Rising Sea Levels, Dying Trees the Norm With Climate Change

Dying trees is just one of the many ways climate change manifests itself. Photo credit: shutterstock.com.
Dying trees is just one of the many ways climate change manifests itself. Photo credit: shutterstock.com.

Climate change remains one of the most alarming challenges that the world faces today. While climate change has been experienced throughout human history, a rapid increase began with the 19th-century industrial revolution. The most notable signs of climate change are the rising sea levels. According to a report by The Washington Post, the rising sea levels are mainly due to the melting of the Greenland ice sheet, which by 2014 contributed 14% to the rising seas. Expansion of sea water due to global warming also contributes to the rising levels of the seas.

Growth of Ghost Forests

According to scientists, one of the most alarming indicators of the climate change problem is the rate at which ghost forests are growing along the coastal areas of North America. The rising sea waters alter the neighboring dry lands or fresh water systems introducing salt properties and marshlands. The effect is the death of previously healthy trees, which remain as standing “ghost trees” with no life.

The report by WABE indicates that while sea storms would have caused alterations in the neighboring lands, the ecosystems were able to recover. However, with the increasing levels of rising seas, these ecosystems have no time for recovery, and they thus deteriorate rapidly. The most affected areas in North America include the coast stretching from Canada, through the eastern coast, Florida, and Texas. Other areas where previously healthy forests have degenerated into ghost forests include the Palmetto Pear Tree Preserve region in North Carolina, the forest around the Savannah River of Georgia and South Carolina, and forests on the Chesapeake Bay.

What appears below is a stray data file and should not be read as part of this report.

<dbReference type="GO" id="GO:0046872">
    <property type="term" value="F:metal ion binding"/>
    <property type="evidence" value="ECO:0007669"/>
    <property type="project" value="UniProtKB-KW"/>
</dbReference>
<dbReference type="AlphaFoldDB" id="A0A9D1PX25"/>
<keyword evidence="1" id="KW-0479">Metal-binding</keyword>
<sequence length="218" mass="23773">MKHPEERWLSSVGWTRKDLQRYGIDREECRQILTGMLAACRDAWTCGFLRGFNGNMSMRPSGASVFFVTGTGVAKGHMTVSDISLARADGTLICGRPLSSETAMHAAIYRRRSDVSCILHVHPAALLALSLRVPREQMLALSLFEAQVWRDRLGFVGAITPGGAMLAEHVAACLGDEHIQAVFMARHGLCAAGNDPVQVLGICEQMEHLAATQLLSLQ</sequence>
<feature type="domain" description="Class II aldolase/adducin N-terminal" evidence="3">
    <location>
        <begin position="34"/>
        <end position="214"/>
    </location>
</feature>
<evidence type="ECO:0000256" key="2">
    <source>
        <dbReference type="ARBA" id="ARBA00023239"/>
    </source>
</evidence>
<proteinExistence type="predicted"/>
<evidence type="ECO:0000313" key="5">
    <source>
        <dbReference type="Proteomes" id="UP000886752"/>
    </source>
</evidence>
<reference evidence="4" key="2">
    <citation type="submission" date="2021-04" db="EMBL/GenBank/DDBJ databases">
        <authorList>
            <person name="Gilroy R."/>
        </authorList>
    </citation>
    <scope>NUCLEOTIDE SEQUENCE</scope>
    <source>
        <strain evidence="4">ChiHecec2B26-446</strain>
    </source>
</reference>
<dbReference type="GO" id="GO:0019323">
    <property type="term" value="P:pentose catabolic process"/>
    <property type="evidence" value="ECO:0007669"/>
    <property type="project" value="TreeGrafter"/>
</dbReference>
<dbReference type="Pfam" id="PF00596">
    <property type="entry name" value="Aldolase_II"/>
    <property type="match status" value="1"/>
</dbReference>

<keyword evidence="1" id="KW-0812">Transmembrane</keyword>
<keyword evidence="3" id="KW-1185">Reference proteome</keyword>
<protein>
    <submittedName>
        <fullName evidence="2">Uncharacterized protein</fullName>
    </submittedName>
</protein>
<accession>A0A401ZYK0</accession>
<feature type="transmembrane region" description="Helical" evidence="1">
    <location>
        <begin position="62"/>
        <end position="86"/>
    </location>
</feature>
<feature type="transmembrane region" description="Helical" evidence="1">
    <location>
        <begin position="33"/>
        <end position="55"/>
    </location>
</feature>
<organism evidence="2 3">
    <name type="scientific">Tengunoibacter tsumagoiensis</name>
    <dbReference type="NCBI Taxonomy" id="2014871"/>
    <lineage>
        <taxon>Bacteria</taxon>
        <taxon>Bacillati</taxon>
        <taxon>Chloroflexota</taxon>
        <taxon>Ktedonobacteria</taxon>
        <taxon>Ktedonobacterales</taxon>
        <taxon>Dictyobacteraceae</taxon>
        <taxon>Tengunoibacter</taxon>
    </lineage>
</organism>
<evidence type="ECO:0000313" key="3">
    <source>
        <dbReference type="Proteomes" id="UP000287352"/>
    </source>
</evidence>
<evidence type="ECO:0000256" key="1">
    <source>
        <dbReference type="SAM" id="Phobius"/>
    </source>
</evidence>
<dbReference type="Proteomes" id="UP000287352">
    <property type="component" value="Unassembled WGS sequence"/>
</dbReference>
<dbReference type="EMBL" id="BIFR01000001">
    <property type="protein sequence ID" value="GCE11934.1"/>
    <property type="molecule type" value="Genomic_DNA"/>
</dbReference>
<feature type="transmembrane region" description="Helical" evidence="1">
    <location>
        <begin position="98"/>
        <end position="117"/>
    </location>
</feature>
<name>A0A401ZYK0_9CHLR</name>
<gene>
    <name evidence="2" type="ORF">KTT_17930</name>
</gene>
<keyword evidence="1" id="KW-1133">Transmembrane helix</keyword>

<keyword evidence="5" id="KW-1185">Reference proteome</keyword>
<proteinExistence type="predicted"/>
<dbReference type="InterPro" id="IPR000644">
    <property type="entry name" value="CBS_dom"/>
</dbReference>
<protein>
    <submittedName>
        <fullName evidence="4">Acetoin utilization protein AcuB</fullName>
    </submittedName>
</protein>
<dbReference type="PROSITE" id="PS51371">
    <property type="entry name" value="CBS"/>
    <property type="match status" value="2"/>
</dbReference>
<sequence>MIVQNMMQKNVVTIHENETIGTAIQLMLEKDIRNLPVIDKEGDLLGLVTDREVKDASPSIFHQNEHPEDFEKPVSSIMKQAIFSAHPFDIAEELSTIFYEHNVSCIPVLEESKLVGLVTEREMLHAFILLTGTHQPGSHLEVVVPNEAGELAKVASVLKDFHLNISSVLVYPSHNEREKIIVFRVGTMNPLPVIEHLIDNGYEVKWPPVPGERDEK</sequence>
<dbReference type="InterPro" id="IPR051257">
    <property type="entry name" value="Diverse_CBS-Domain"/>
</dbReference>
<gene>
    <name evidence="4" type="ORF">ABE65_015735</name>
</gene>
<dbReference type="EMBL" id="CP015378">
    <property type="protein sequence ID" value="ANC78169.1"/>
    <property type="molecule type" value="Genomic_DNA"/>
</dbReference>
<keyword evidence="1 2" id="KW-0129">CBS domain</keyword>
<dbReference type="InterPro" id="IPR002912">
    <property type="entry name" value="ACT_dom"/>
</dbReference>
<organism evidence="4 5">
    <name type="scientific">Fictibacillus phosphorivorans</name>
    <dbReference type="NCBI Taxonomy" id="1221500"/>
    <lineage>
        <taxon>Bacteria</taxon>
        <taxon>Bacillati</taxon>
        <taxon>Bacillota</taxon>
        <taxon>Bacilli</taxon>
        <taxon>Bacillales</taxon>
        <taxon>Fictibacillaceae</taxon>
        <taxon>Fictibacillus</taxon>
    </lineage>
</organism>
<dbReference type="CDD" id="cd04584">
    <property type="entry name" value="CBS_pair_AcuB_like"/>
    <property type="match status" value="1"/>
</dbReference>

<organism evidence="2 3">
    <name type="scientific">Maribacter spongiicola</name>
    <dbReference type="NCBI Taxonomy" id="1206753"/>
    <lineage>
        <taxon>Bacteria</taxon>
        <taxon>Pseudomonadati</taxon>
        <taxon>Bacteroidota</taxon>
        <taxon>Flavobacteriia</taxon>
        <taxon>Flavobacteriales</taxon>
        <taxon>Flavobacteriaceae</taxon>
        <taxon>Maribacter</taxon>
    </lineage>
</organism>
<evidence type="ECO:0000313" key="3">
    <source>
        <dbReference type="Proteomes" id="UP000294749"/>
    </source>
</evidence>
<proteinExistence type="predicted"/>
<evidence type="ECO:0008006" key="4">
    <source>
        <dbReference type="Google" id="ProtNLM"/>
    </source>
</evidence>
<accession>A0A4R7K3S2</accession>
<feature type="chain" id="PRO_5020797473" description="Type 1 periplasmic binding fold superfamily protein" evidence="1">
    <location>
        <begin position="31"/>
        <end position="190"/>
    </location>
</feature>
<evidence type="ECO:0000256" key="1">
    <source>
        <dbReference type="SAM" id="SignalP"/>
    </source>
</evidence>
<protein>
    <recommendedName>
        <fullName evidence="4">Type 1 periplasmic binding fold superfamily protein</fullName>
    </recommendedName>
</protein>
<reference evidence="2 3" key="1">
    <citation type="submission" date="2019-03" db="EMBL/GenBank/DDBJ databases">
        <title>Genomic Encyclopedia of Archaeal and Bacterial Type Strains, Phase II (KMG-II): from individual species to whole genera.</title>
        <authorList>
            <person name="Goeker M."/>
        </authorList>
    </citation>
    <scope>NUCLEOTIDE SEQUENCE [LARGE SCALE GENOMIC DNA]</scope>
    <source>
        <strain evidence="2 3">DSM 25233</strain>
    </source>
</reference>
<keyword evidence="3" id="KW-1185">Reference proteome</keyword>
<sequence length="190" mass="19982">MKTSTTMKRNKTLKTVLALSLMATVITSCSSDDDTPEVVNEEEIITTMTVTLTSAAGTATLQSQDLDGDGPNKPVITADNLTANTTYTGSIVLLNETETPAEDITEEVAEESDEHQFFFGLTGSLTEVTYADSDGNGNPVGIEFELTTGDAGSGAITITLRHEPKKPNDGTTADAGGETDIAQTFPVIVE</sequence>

Sea Levels Continuing to Rise

According to the report, sea levels have risen by 1.3ft in a century, a rate that is higher than that of two millennia combined. The rate of forest loss compared to that in the 1930s is also four times higher. Despite these alarming changes and environmental deterioration, scientists note that the effects on the ecosystems could affect different species differently. For example, tree species such as the Atlantic white cedar in southern New Jersey have died from the salt water. On the other hand, a previously rare fish species, the Atlantic croaker fish in the same region, has increased in population as the sea level rise creates marshlands that provide nutrition for the species. Another effect of rising sea levels is the destruction of habitats for migratory birds and the death of fish species due to increase in algae concentrations in their habitats.

The effect of the rising sea levels is made worse by the large storms, which may carry water to inland areas and kill trees. The Superstorm Sandy in 2012 is believed to have carried salt water inland in southern New Jersey leading to the death of trees.


Benjamin Elisha Sawe is a writer based in Kenya. He holds an MBA from the University of Nairobi.


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